I was so excited to dive into the Guyanese pepperpot recipe inspired by another chef featured in The Rise: Black Cooks and the Soul of American Food. Chef Tavel Bristol-Joseph, an Austin-based restauranteur and pasty chef, is an innovator in every sense of the word.
From lending his creative direction to five successful restaurants (all of which he co-owns!), to coming up with wildly creative desserts that are featured on said restaurants’ menus—Mr. Bristol-Joseph is a force to be reckoned with. His contributions were officially recognized this year when he was named one of Food & Wine’s Best New Chefs.
While Chef Tavel is now established in the American food scene, he continues to be inspired by the training and flavors he encountered in his native Guyana. Guyana, an English-speaking South American nation north of Brazil, is filled with cultural fusion. The country, a former British colony, is often referred to as “the land of six peoples.” This is because it is comprised of descendants of enslaved Africans, East Indian and Portuguese indentured servants, Chinese immigrants, other Europeans, and Amerindians.
Guyana’s national dish, a braised stew known as pepperpot, is a contribution from the indigenous population. While the dish was originally reserved for special occasions such as Christmas due to its extensive cook time, it is now popular as an everyday meal. It is typically served with a traditional bread known as plait bread. Click here for an authentic recipe from Afro-Guyanese blogger Jehan Can Cook. I know that I plan to make this bread the next time I make pepperpot, and BELIEVE me, there will be a next time.
Guyanese Pepperpot with Rice and Peas (p. 51)
Note: I left out the dumplings because I am personally not a fan of the texture.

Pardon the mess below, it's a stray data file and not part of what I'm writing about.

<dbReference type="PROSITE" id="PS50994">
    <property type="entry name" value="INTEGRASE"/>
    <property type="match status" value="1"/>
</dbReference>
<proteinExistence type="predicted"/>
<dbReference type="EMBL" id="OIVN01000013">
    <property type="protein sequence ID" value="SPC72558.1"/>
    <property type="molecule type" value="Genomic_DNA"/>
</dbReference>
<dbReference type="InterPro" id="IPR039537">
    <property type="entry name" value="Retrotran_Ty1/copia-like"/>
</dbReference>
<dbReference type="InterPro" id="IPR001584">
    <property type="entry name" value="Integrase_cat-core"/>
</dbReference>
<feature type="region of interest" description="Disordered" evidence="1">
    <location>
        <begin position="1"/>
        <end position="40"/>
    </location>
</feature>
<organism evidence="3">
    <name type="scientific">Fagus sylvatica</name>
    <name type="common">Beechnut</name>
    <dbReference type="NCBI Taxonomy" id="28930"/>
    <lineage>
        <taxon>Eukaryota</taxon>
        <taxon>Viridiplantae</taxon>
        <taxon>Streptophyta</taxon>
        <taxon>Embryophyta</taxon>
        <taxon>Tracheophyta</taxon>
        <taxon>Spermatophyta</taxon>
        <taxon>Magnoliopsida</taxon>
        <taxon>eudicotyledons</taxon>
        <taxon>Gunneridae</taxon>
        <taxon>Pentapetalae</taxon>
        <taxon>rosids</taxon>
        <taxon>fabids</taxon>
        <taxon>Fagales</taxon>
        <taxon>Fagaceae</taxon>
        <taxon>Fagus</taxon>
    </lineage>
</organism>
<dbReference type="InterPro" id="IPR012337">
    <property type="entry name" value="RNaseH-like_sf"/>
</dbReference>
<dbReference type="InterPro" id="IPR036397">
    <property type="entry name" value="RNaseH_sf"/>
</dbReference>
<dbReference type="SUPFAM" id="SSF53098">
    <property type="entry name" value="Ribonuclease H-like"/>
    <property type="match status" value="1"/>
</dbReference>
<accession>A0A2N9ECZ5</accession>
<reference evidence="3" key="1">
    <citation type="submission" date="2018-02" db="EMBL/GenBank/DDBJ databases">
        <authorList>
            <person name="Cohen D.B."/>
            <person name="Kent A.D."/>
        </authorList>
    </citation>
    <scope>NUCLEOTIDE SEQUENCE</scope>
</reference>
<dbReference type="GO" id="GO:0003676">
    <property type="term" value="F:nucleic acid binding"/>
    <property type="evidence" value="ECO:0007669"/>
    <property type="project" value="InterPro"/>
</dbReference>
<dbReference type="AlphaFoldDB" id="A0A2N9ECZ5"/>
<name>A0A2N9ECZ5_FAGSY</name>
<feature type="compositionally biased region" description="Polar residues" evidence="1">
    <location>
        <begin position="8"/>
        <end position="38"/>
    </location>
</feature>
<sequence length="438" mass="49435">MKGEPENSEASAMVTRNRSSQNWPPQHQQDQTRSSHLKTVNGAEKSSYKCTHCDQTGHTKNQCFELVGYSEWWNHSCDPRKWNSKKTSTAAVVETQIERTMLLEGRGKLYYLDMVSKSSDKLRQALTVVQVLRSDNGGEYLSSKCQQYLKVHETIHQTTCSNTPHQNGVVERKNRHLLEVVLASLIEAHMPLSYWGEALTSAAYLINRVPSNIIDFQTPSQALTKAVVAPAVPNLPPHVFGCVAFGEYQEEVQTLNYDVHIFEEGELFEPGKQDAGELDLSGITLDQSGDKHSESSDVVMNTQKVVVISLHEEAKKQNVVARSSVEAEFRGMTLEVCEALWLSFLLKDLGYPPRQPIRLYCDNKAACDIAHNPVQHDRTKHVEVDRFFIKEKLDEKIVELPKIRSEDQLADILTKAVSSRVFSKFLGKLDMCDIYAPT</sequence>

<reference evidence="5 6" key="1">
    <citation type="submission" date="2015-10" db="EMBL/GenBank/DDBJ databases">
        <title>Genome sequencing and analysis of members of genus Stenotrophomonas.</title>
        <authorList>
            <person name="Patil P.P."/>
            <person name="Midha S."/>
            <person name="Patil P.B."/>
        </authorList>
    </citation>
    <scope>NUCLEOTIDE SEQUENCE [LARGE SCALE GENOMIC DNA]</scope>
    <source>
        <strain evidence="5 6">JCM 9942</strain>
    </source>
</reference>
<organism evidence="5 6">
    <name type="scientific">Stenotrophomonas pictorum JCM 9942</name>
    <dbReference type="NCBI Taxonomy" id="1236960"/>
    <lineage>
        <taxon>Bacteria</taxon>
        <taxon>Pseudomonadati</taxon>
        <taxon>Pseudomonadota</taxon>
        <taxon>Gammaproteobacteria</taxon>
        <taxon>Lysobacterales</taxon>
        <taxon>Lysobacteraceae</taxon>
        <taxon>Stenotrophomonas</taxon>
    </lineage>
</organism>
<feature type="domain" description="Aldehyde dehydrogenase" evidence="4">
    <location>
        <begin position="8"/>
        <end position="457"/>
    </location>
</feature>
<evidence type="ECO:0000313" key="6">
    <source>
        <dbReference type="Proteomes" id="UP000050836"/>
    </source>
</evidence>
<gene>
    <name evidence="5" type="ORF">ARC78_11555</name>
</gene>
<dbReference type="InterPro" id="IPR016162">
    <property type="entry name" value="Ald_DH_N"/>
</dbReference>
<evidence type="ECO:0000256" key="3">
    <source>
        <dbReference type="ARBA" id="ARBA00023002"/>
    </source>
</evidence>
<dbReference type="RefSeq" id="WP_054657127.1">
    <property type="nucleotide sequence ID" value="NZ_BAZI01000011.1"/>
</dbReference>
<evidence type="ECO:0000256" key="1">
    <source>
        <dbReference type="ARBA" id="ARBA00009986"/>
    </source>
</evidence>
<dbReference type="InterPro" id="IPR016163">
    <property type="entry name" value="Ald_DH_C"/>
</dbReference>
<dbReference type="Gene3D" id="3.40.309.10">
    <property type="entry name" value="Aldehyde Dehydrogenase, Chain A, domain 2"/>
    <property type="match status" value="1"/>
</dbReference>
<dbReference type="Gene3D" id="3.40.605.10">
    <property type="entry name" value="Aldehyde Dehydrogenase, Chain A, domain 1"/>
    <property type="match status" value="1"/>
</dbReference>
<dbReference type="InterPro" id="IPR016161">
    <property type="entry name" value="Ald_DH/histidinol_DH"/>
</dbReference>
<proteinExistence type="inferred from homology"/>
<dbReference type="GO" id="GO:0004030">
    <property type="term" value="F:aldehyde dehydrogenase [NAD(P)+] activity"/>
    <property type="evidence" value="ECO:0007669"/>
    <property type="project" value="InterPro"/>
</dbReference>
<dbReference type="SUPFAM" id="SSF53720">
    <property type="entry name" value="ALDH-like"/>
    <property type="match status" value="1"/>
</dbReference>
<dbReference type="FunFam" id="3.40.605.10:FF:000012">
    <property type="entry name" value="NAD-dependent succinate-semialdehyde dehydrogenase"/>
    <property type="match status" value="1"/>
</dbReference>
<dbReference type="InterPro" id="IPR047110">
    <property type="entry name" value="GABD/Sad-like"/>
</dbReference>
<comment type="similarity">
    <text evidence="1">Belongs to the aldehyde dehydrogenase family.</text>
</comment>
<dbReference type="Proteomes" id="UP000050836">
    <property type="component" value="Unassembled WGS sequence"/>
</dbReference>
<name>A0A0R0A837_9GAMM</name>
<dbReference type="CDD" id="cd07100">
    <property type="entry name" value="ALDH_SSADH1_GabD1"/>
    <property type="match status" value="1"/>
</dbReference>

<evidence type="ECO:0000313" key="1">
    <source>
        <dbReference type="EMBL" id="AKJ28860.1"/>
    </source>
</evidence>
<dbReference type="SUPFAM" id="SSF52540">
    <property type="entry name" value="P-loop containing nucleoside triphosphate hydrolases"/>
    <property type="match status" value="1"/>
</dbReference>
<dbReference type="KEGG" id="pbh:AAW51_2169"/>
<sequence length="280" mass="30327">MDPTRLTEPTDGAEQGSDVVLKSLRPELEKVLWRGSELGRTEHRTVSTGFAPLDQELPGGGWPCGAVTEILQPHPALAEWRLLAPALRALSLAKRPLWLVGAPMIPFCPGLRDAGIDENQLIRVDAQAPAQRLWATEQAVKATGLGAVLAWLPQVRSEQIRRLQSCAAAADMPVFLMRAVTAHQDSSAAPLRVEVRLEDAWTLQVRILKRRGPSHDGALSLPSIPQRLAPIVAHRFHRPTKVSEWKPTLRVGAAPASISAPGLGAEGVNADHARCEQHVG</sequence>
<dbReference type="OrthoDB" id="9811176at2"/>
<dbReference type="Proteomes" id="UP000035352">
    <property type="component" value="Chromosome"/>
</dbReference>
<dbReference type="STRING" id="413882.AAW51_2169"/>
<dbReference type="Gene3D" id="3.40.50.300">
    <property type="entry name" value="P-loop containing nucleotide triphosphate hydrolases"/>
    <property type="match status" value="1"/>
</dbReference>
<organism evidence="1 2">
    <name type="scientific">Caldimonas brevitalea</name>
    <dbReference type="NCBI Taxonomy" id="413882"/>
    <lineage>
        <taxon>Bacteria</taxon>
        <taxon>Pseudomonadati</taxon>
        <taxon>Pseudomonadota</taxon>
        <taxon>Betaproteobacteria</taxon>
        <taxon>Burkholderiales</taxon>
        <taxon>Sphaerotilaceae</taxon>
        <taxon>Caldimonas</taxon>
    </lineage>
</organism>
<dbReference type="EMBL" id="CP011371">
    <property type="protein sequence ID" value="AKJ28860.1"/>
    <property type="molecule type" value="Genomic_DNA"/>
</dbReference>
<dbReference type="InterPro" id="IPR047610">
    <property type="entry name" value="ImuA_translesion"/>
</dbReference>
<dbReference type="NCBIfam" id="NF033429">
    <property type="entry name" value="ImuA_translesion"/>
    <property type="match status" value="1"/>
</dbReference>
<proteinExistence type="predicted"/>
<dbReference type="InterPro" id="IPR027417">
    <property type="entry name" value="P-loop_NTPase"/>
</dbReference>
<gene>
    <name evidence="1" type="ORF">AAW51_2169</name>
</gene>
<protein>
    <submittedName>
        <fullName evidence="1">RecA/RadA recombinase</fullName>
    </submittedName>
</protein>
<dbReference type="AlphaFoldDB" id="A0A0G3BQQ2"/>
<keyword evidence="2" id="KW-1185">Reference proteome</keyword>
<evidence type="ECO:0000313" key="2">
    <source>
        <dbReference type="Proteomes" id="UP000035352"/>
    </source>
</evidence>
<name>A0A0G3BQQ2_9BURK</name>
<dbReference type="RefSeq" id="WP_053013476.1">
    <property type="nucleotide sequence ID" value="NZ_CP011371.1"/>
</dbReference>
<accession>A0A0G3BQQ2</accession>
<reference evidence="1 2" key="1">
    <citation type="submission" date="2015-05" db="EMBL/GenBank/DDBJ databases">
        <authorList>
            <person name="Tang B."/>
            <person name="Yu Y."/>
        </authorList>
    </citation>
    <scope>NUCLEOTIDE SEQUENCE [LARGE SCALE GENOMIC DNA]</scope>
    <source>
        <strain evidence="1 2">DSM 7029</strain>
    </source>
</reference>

I was happy to note that most of the ingredients this recipe called for were already in my pantry: onions, garlic, ginger, Roma tomatoes, scotch bonnet pepper, rice. This is likely because these ingredients are also popular in the Ghanaian dishes that I make frequently, an illustration of the culinary connections found across the Diaspora. I did have to make a special trip for the coconut milk, as it is not something that I typically use.
I started by seasoning and searing my oxtails, and then getting them braising in the gravy. While I love oxtails, I am used to making them in the soul food or Jamaican way, with lots of spice or curry. However, the Guyanese pepperpot mixture is a little on the sweeter side. The Rise recipe called for the addition of a healthy amount of brown sugar, which I believe is meant to stand in for the more traditional cassareep, a molasses-like sauce derived from cassava root.
Fear not though, as the finished product was not sweet in an off-putting way. Rather, it was sticky and addictive, almost like a Caribbean BBQ sauce. I served it with rice and peas, which is red beans and rice cooked in coconut milk. Please note that I used the wrong beans! I bought red beans instead of red kidney beans (*face palm*).
I like to cook my rice with a paper towel beneath the top (a little trick I learned from my aunt). It helps bring out the moisture and steam the rice, which keeps it from getting mushy. I’m no pro at this dish, but I loved the creamy richness the coconut milk gave the rice.
As I sat down to eat after letting the oxtails braise for nearly 4 hours (mine were not falling off the bone tender at the 2.5 hour cook time called for by the recipe), the smells alone were intoxicating. The Guyanese pepperpot was sooo good. The rice was a good base for sopping up all the delicious gravy, but I can’t wait to try it the traditional way with bread.
What is your favorite way to make oxtails? Please comment below.
Music to Cook By: Sean Paul’s “I’m Still in Love With You” got me into the Caribbean mood.